While it may be difficult to justify terminating the program on account of the recent terrorist attack, there should be some benefit to offset the fact that the program could bring terrorists to the United States. If the New York City terrorist hadn’t been here, he wouldn’t have been able to commit a terrorist act here.

The claimed benefit is diversity, but does the program really make America more diverse? The United States has a population of 326,199,506 people, and that number is increasing by one international migrant (net) every 32 seconds. How does adding 50,000 aliens a year make the country more diverse?

Nevertheless, the program is bringing a lot of people in an absolute sense. Since 1995, it has made visas available to roughly one million people who have no ties to the United States. Is this fair to American citizens and legal permanent residents who get visa petitions approved to bring family members here and then have to wait years for visas to become available?

The Visa Bulletin for November announced that visas are available to the unmarried sons and daughters of citizens, and the spouses and children and unmarried sons and daughters of permanent residents, on the basis of visa petitions that were filed more than six years ago on or before January 22, 2011.

The required filing dates are November 15, 2015, for the spouses and children of permanent residents; November 15, 2010, for the unmarried sons and daughters of permanent residents; August 15, 2005, for the married sons and daughters of citizens; and May 22, 2004, for the brothers and sisters of citizens.

Relatives from some countries wait even longer.

The program always has had problems with fraud. An applicant once submitted more than 2,000 entries in a single year. Winners have sold themselves for marriage to bring a stranger to the United States as a spouse. And government audits have exposed sophisticated fraud schemes. This has included extortion rackets, sham marriages, and the use of fake identification documents.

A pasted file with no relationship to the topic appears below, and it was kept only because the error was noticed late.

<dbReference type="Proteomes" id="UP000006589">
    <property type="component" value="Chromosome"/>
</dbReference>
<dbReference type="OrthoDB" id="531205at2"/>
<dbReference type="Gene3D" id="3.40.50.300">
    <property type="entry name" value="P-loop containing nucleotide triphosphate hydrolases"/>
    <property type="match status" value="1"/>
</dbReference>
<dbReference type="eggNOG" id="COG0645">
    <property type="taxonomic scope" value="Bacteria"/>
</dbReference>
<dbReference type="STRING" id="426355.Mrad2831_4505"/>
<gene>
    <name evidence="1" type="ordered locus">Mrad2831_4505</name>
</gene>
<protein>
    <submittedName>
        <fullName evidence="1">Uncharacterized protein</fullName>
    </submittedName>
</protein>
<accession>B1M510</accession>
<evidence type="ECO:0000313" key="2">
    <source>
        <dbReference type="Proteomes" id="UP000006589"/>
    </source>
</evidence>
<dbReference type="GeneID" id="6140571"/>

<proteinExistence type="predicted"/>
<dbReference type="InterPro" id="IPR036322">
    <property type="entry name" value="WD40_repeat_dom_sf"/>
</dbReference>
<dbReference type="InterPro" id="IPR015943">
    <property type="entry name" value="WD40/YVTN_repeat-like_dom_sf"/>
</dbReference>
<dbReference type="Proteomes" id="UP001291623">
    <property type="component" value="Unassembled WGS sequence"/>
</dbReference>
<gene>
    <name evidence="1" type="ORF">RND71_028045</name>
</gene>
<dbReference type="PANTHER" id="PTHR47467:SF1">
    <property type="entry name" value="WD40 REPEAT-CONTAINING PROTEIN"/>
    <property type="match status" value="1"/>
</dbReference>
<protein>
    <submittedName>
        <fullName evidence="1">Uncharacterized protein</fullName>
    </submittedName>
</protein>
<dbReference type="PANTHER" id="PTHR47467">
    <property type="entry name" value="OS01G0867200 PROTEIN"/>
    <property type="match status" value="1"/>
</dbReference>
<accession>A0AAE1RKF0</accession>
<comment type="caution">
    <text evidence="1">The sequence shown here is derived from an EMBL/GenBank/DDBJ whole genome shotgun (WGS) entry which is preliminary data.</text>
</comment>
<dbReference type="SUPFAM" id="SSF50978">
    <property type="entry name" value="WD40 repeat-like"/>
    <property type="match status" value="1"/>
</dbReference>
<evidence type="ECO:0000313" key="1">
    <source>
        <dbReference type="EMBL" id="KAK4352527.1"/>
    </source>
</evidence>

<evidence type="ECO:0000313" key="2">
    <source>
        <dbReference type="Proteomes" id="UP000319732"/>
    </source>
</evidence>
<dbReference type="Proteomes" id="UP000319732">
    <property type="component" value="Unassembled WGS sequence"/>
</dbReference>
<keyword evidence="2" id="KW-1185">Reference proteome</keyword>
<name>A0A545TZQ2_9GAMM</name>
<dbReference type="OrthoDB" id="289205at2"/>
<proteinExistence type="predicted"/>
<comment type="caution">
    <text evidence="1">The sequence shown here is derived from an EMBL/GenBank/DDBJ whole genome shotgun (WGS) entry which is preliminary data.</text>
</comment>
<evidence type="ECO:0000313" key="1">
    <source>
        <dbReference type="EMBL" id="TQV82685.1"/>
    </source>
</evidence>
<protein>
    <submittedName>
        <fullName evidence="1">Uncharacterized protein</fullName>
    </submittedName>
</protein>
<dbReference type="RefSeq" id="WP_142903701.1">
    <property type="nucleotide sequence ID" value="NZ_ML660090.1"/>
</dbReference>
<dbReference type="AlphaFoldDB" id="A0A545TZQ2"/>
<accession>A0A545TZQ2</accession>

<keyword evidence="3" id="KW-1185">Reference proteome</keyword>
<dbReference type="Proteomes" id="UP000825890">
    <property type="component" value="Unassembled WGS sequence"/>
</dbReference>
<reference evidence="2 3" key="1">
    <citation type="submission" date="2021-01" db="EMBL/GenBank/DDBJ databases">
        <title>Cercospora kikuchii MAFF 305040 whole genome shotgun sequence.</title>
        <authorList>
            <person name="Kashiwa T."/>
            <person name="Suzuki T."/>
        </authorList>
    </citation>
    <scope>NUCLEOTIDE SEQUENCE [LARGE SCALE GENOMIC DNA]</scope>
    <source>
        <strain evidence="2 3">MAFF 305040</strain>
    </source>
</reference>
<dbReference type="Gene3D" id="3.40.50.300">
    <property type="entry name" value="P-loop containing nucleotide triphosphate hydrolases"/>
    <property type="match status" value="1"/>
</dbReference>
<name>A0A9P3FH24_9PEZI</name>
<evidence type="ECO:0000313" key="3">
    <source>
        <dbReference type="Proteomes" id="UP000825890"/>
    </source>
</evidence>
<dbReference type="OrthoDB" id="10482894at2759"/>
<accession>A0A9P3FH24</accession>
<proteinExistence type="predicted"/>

Moreover, the Federal Trade Commission has warned lottery participants that scammers are using fraudulent schemes to take advantage of them.

Adequate background investigations can be difficult to conduct in many of the designated countries. All of the countries on Trump’s new travel ban list are on the list of eligible countries. In fact, in 2015, approximately 10,500 citizens from six of those countries were selected for the program according to the State Department.

Lastly, the visas are allocated randomly on the basis of a lottery run by the Department of State.

“A lottery is a crazy way to run an immigration system,” according to Steve Yale-Loehr, an immigration law professor at Cornell. “No other country selects immigrants based on a lottery.”

Wouldn’t the program add as much diversity if the same number of aliens, from the same group of countries, were to be selected on a merit-based point system?

My prediction is that the program will be terminated to make the visas available to family and/or employment-based immigrants.

Nolan Rappaport was detailed to the House Judiciary Committee as an executive branch immigration law expert for three years; he subsequently served as an immigration counsel for the Subcommittee on Immigration, Border Security and Claims for four years. Prior to working on the Judiciary Committee, he wrote decisions for the Board of Immigration Appeals for 20 years.